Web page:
Pixel 8 and 8a will soon get Gemini Nano, but it should still give you pause

AI wallpaper on a Google Pixel 8a
(Image credit: Nicholas Sutrich / Android Central)

What you need to know

  • Google originally said Gemini Nano wouldn't come to the Pixel 8 due to "hardware limitations, but reversed course in March. 
  • Now, it is preparing to release Gemini Nano with the June update for Pixel 8 and Pixel 8a, and it has already appeared in an update to Android AICore.
  • Although the company figured out a way to get Gemini Nano on the entire Pixel 8 series, it wasn't a smooth process. 

One thing that became clear at Google I/O is that Google wants to make AI one of Android's main focuses. There are a handful of Android features that are already available on existing phones with cloud processing, and more are coming with Android 15. However, on-device AI processing is the end goal, and Gemini Nano is the key. Moving crucial AI processes on-device can improve speed and security, among other benefits. That's why the Google Pixel 8 Pro and the entire Samsung Galaxy S24 shipped with at least a few on-device AI features.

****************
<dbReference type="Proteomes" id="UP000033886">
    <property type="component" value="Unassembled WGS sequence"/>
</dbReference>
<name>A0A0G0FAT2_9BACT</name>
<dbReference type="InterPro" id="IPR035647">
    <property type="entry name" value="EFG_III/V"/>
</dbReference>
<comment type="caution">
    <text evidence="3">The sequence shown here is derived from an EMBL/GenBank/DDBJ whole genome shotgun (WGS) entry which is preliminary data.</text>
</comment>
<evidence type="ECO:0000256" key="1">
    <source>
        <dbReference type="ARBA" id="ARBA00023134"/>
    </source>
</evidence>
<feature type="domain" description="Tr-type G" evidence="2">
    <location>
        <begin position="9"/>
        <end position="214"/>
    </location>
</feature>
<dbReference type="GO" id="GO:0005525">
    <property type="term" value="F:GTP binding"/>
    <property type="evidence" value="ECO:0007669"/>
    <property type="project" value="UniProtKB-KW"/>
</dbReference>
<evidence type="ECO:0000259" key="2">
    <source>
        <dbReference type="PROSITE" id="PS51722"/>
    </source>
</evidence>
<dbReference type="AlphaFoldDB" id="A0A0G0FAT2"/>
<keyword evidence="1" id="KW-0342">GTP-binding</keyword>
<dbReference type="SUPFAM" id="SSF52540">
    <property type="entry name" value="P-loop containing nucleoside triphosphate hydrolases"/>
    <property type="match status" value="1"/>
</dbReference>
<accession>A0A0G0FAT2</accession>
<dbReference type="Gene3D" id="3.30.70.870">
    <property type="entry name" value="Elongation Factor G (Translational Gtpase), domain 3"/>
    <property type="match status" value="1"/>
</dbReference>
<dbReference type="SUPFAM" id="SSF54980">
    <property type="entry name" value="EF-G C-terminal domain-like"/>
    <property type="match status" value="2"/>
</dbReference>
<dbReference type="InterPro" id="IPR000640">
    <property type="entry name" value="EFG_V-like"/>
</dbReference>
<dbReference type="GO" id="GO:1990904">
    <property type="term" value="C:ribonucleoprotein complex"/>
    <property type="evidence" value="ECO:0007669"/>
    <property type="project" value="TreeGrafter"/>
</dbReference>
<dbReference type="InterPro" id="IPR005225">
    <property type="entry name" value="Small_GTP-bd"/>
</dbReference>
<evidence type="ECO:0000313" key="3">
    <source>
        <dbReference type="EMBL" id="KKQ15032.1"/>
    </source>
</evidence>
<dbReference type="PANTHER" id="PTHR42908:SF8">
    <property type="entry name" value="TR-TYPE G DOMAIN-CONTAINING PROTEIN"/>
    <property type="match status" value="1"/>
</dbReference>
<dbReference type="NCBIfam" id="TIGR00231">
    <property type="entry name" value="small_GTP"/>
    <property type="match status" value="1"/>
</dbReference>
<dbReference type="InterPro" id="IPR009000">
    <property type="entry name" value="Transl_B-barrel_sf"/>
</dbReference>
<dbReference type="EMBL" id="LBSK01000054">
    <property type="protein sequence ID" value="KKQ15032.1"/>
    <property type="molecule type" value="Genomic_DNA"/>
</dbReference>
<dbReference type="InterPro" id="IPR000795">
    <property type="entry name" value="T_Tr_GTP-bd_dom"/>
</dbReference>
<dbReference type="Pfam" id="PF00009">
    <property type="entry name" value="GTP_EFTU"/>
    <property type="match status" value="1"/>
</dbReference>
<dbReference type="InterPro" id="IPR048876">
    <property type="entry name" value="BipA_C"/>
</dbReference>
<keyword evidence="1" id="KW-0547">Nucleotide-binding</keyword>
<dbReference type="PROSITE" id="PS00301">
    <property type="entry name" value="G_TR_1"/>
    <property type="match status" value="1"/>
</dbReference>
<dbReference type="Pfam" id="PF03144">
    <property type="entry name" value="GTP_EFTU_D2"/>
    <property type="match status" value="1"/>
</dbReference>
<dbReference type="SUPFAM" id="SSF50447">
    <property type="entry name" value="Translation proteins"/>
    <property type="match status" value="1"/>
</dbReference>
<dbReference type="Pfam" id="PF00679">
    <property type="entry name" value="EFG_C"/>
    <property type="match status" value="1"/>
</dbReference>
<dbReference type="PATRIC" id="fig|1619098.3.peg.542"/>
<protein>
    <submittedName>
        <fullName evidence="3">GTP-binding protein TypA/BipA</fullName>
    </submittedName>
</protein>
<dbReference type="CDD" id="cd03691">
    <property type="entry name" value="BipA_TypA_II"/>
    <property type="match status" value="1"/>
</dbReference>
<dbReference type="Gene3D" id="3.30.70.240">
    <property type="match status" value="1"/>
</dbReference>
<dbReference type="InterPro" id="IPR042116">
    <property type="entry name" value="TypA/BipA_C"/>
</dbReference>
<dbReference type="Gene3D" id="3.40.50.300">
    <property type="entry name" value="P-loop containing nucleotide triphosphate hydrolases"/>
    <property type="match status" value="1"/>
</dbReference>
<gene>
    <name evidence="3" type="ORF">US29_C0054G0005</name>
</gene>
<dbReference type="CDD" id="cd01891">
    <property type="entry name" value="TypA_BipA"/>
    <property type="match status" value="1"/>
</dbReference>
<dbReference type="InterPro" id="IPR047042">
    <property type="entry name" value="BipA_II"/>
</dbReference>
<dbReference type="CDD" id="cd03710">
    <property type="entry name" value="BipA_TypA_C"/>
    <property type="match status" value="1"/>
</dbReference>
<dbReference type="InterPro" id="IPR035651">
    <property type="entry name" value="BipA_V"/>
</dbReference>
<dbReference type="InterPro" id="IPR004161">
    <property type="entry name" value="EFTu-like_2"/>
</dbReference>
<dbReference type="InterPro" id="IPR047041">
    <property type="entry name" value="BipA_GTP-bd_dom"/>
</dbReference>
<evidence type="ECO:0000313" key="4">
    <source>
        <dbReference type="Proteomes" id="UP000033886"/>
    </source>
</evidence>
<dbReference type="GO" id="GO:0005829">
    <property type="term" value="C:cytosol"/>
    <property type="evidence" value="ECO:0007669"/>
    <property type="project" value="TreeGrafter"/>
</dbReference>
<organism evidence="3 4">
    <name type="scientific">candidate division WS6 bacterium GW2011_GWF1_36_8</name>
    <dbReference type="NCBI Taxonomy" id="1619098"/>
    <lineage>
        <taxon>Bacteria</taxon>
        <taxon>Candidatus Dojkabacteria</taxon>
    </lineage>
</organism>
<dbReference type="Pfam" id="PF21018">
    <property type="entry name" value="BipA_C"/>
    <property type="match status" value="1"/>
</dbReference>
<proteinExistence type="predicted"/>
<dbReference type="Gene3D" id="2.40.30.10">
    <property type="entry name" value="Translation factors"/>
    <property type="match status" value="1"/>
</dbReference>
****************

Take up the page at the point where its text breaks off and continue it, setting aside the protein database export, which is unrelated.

Google caused a stir when it explained that the Pixel 8 would not get Gemini Nano, the company's smallest AI model designed for mobile use. At the time, it said that there were "hardware limitations" that prevented the Pixel 8 from running Gemini Nano well. Since both the Pixel 8 and Pixel 8 Pro are powered by the Tensor G3 system-on-a-chip, that may have been perplexing to some. It also came on the heels of Google touting a seven-year software update promise for the Pixel 8 series. 

Eventually, Google reversed course, saying in March that Gemini Nano would come to the Pixel 8 as an opt-in feature. That's now right around the corner as Google prepares the June update for Pixels. This update could come as soon as next week and will bring Gemini Nano to the Pixel 8 and Pixel 8a. However, ahead of this move, Google is updating Android AICore to add a toggle specifically for generative AI features on Pixel 8 and Pixel 8a.